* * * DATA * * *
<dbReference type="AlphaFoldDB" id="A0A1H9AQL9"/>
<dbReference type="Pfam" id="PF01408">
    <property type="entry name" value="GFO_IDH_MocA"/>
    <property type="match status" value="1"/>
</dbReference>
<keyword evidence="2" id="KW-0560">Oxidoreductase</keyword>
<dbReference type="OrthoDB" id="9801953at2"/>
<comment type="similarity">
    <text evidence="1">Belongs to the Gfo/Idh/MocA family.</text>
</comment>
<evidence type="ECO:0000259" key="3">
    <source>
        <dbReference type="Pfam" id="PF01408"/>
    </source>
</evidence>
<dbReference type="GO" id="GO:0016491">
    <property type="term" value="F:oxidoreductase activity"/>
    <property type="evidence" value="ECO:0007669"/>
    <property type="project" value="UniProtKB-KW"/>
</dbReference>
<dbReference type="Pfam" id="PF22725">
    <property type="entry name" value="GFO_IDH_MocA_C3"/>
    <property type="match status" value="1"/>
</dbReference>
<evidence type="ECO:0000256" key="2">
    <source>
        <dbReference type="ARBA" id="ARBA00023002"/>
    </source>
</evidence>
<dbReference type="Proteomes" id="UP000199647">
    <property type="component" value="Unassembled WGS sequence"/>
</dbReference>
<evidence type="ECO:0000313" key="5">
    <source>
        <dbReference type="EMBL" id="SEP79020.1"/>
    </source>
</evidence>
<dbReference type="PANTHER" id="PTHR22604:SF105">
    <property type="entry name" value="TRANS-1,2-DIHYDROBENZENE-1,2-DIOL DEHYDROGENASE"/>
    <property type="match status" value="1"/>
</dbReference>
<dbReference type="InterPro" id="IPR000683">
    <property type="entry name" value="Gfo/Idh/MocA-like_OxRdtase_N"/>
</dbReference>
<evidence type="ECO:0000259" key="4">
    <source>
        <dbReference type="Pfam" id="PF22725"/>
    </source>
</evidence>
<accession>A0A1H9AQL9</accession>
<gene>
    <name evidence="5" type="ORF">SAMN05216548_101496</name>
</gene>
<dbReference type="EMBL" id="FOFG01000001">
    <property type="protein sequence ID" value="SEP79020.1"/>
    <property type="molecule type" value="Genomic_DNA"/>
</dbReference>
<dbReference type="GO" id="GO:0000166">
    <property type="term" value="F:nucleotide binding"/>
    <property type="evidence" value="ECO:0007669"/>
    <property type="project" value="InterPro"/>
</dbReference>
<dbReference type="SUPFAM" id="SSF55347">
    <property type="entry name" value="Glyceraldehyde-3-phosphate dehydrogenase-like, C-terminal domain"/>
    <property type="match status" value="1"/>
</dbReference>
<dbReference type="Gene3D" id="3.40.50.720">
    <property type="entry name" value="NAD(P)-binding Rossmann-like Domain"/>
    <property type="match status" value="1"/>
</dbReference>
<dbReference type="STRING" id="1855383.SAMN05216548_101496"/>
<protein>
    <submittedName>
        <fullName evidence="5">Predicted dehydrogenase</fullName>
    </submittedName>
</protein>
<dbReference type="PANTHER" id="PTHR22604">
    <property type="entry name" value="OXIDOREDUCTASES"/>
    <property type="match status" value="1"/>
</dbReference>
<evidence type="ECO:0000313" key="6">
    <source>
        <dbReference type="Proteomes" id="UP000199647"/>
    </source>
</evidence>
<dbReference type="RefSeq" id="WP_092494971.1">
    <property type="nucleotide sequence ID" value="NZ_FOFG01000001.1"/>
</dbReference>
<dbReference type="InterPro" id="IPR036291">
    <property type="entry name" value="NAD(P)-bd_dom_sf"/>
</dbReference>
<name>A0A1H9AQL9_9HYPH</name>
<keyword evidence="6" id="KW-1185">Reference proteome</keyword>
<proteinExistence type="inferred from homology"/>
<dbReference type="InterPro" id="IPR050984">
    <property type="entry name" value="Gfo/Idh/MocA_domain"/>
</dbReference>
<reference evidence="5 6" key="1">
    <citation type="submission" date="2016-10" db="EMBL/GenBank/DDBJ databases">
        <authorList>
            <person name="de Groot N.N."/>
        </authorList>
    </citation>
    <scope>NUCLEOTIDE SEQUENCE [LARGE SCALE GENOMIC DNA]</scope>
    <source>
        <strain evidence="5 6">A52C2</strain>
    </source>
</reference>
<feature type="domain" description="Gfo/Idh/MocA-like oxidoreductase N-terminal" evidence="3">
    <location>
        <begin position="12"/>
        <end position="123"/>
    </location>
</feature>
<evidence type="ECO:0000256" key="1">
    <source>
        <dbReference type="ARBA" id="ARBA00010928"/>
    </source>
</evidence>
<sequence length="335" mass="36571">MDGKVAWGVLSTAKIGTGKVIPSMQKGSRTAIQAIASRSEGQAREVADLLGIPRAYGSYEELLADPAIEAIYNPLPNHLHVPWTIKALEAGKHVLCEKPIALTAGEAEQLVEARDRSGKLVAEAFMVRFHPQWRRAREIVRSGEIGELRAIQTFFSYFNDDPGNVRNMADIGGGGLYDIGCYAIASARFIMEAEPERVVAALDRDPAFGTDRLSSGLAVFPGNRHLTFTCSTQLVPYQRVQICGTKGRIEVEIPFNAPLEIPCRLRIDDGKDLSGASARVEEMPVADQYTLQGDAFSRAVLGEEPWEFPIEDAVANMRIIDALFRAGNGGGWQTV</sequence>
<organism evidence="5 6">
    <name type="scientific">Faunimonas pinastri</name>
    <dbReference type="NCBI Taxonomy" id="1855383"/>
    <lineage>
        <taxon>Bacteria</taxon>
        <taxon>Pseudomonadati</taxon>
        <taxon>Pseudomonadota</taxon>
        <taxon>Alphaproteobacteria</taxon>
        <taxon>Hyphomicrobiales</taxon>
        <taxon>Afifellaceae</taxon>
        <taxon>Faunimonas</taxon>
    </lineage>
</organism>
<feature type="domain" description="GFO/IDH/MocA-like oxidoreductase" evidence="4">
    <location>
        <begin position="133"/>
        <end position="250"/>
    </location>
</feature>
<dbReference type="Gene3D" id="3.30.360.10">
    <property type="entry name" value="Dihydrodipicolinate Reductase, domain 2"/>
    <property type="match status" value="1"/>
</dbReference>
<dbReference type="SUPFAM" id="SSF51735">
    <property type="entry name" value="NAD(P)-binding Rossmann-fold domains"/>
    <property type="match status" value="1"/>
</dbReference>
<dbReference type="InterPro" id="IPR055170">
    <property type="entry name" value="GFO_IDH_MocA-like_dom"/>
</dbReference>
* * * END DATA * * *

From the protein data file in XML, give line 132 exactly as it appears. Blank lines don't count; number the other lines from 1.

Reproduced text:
    </lineage>